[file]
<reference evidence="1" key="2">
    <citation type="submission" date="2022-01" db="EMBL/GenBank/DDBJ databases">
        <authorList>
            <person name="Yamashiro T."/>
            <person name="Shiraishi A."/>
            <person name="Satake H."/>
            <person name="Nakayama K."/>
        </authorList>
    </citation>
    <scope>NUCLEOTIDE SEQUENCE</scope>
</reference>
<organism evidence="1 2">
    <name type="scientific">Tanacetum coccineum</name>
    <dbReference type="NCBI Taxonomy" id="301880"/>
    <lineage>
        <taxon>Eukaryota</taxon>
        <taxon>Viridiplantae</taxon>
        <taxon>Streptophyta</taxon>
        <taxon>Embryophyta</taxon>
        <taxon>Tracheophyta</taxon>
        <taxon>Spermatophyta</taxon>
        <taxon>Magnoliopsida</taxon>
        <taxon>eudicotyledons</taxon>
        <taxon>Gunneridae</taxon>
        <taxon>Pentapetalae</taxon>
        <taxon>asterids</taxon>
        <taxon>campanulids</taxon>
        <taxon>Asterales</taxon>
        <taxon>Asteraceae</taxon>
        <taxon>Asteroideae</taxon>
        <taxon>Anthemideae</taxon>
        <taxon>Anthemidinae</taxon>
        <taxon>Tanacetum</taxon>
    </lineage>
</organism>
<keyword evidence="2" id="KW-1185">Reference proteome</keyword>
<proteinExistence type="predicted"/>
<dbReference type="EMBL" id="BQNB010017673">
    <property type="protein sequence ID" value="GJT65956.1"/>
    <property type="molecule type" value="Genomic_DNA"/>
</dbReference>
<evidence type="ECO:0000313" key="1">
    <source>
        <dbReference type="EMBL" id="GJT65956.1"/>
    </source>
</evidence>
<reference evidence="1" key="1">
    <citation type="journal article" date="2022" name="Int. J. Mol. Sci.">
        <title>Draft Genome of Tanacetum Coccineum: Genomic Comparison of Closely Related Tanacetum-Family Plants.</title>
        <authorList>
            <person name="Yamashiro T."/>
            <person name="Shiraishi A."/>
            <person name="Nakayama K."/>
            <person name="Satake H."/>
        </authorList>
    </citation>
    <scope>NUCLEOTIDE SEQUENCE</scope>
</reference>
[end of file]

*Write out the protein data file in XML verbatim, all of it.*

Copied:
<reference evidence="1" key="2">
    <citation type="submission" date="2022-01" db="EMBL/GenBank/DDBJ databases">
        <authorList>
            <person name="Yamashiro T."/>
            <person name="Shiraishi A."/>
            <person name="Satake H."/>
            <person name="Nakayama K."/>
        </authorList>
    </citation>
    <scope>NUCLEOTIDE SEQUENCE</scope>
</reference>
<organism evidence="1 2">
    <name type="scientific">Tanacetum coccineum</name>
    <dbReference type="NCBI Taxonomy" id="301880"/>
    <lineage>
        <taxon>Eukaryota</taxon>
        <taxon>Viridiplantae</taxon>
        <taxon>Streptophyta</taxon>
        <taxon>Embryophyta</taxon>
        <taxon>Tracheophyta</taxon>
        <taxon>Spermatophyta</taxon>
        <taxon>Magnoliopsida</taxon>
        <taxon>eudicotyledons</taxon>
        <taxon>Gunneridae</taxon>
        <taxon>Pentapetalae</taxon>
        <taxon>asterids</taxon>
        <taxon>campanulids</taxon>
        <taxon>Asterales</taxon>
        <taxon>Asteraceae</taxon>
        <taxon>Asteroideae</taxon>
        <taxon>Anthemideae</taxon>
        <taxon>Anthemidinae</taxon>
        <taxon>Tanacetum</taxon>
    </lineage>
</organism>
<keyword evidence="2" id="KW-1185">Reference proteome</keyword>
<proteinExistence type="predicted"/>
<dbReference type="EMBL" id="BQNB010017673">
    <property type="protein sequence ID" value="GJT65956.1"/>
    <property type="molecule type" value="Genomic_DNA"/>
</dbReference>
<evidence type="ECO:0000313" key="1">
    <source>
        <dbReference type="EMBL" id="GJT65956.1"/>
    </source>
</evidence>
<reference evidence="1" key="1">
    <citation type="journal article" date="2022" name="Int. J. Mol. Sci.">
        <title>Draft Genome of Tanacetum Coccineum: Genomic Comparison of Closely Related Tanacetum-Family Plants.</title>
        <authorList>
            <person name="Yamashiro T."/>
            <person name="Shiraishi A."/>
            <person name="Nakayama K."/>
            <person name="Satake H."/>
        </authorList>
    </citation>
    <scope>NUCLEOTIDE SEQUENCE</scope>
</reference>